To mark the 23rd of the month, invoking the 23 hours per day that prisoners spend isolated in special housing units, activists throughout California are taking action to bring attention to prison conditions. Below, Victor Aguilera, a class member in Ashker v. Governor of California, shares his experience of being released into the general prison population after years in solitary confinement, following a settlement in the case that effectively ended long-term solitary confinement in CA prisons.
I’ve been down [i.e. in prison] since 2000. I was in High Desert State Prison from 2002 until 2006, in the Corcoran State Prison SHU [solitary confinement] from 2006 until 2015, when I was transferred to the Pelican Bay State Prison SHU. I went to Kern Valley State Prison in 2016, then back to Corcoran State Prison. I have now been placed in a program that is little by little showing us how to do the mainline program [i.e. general population; read more here]. I have finished high school and I’m a graduate student now. I spent about 10 years in the SHU; there was no action to anything. Now I’ve been out and in only 6 months I got my high school diploma. Also I’m involved in self-help programs such as “conflict resolution,” and book club, and (although I don’t need to anymore) I still attend G.E.D. classes. I am now working in the kitchen serving trays getting 8 cents an hour. I’ve had this job for about 3 months. In the beginning it was hard to get used to this program, being around people again, holding long conversations, adjusting to the noise people make, conversations on the tiers, loud music or T.V.’s, the constant movements. After 17 years I just had my first contact visit. Although I enjoyed it very much, it was hard since I felt my conversation ability wasn’t what I would like it to be. I can write letters, but person-to-person, face-to-face it was hard. My mother and brother came to visit me. It’s a 4 hour drive. At moments I felt I had no conversation, but that hug from my mother was very special; I waited a long time for it. After 10 years in the SHU I had my first soda & ice cream. The taste was something I had been craving ever since I was put in the SHU. I’m just glad to be out of the SHU. I’m doing a lot more now that is helpful to me and others than sitting in the SHU looking for trouble. That’s all I needed—the opportunity to show I’m not a bad person, to prove I was wrongly validated as a Mexican Mafia associate and given an indeterminate SHU term [read more here]. I know and understand I still have a lot to work to do. When I started my self-help groups, it was hard for me to open up in front of a group, but I have opened up a little. I know I got a lot more to open up; it’s a process getting back to my old self. I’m just taking one day at a time. With phone calls now an ex-girlfriend wanted me to call her and I did, but I noticed my conversation ability started to show and it was hard to hold a 15 minute conversation. A lot of time has passed that caused us to distance ourselves because there were no phone calls in the SHU and people in the streets have little time if any to write letters. I just hope the indeterminate SHU never comes back—it took a lot away from us.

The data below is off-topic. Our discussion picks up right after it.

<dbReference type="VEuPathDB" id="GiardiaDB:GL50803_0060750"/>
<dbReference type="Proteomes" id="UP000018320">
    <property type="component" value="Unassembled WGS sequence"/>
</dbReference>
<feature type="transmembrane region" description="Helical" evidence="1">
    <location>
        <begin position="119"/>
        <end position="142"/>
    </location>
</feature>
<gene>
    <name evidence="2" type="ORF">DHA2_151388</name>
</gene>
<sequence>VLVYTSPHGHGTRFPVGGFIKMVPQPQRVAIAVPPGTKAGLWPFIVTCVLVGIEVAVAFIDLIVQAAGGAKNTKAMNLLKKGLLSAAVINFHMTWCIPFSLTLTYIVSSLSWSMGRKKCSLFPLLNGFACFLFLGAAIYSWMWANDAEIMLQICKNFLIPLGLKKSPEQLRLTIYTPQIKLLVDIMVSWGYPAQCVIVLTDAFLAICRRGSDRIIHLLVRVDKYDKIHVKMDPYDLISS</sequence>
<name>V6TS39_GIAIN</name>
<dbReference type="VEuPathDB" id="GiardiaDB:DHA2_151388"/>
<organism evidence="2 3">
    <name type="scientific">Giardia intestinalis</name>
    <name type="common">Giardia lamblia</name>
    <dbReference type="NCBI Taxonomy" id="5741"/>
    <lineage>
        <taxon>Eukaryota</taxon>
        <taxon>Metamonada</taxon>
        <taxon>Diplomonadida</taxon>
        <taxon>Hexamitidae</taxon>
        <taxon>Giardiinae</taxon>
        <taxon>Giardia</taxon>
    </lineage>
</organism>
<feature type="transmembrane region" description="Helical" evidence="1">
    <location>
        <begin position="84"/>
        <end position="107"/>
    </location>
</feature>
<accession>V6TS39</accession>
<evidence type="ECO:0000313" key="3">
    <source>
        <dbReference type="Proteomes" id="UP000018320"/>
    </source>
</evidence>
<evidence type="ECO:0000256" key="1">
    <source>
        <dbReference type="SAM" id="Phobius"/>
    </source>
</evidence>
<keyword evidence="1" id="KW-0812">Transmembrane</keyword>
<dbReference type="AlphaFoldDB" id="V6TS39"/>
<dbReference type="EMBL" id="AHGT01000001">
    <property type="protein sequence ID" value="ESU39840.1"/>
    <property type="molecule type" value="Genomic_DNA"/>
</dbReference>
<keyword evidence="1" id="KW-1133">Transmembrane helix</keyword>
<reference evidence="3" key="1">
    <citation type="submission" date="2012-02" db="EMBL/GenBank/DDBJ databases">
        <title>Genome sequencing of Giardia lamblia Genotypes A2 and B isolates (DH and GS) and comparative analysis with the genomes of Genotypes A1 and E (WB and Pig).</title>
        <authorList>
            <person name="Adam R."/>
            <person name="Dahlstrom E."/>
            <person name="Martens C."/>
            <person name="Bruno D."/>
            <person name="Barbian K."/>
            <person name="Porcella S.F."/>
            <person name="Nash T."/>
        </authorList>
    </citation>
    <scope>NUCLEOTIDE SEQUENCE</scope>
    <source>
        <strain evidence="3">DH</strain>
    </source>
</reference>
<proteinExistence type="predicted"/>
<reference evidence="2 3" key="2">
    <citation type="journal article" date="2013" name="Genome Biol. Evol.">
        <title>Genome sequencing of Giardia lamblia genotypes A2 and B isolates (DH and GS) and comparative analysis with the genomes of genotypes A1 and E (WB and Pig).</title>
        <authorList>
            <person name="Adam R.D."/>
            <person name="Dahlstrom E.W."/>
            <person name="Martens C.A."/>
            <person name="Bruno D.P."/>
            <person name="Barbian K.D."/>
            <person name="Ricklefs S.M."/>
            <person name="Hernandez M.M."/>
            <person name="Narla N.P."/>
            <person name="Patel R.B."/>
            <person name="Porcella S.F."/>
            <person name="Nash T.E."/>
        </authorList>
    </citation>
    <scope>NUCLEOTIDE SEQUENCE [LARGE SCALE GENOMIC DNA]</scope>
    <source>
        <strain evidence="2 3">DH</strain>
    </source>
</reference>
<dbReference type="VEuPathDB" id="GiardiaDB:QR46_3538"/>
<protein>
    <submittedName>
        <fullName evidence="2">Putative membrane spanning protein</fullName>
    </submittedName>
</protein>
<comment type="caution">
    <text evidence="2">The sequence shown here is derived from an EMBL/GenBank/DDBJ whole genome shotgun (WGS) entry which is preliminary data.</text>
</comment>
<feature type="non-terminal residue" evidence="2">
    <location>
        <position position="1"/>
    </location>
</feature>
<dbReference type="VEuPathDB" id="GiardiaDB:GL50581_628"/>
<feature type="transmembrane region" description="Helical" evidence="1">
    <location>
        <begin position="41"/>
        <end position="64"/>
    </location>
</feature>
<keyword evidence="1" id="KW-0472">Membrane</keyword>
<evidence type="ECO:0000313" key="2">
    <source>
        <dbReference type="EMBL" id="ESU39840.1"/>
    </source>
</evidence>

Victor Aguilera #745566
Corcoran State Prison 4A3L#19
P.O. Box 3746
Corcoran, CA 93212